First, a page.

Today, Elemi oil is used extensively in the cosmetic, perfumery and paint industries. It is a powerful, therapeutic essential oil, being a strong stimulant, antiseptic, expectorant, analgesic and general tonic.

Safety note: Not recommended for use on those with sensitive skins.

  • Stimulant: A general circulatory and immunity stimulant, Elemi essential also helps stimulate the release of hormones (progesterone and oestrogen) and digestive enzymes, and helps the peristaltic action of the gut. It is therefore useful for those with hormonal imbalance, sluggish digestion and poor circulation.
  • Antiseptic: A stunningly powerful antiseptic, Elemi oil helps protect against microbes, bacteria, fungi and viruses, so it is a very strong addition to your Winter First Aid kit! Use it as a sick room spray, as a vaporiser to help ward off infections, and as an inhalant if you get respiratory, urinary or digestive infections. It is also useful for topical skin infections when diluted.
  • Expectorant: Elemi helps your body to expel phlegm and stubborn congestion in relation to respiratory infections, and eases breathing by helping open the airways.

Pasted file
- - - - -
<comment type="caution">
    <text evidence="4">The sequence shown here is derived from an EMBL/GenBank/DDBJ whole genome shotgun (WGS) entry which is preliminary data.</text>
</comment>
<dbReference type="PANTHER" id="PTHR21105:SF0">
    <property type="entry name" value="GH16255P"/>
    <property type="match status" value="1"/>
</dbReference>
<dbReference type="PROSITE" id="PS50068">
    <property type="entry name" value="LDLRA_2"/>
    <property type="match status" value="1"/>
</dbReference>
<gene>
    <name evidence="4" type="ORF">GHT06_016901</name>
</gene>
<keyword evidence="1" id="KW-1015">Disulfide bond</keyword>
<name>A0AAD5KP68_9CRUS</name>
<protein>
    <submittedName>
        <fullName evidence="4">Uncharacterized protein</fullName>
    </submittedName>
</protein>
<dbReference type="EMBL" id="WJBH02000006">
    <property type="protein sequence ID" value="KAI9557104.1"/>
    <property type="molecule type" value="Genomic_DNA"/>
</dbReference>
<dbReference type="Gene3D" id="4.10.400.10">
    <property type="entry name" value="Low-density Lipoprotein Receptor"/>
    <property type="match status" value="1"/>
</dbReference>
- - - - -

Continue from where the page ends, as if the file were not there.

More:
• Analgesic: Elemi is also an excellent addition to pain relieving blends particularly in relation to aches, sprains, arthritic and muscular inflammation, headaches and sinus pain/earache. Aches and pains relating to high temperatures and viruses respond well too.
  • Tonic: A general and mildly stimulating tonic for the whole system – especially when you are “run-down” and fatigued. Elemi oil helps stimulate your immunity, circulation and various metabolic processes. Again, a real gem for your Winter aromatherapy kit!

Aromatherapy recipes using Elemi essential oil

Inhalation for Coughs and Colds:
2 drops Tea Tree essential oil, 3 Elemi and 6 Bergamot

Vaporising for General Immunity Boosting:
2 Tea Tree essential oil, 3 drops Elemi, 3 Frankincense and 4 Lemon

Massage Oil for Muscular/Joint Pain: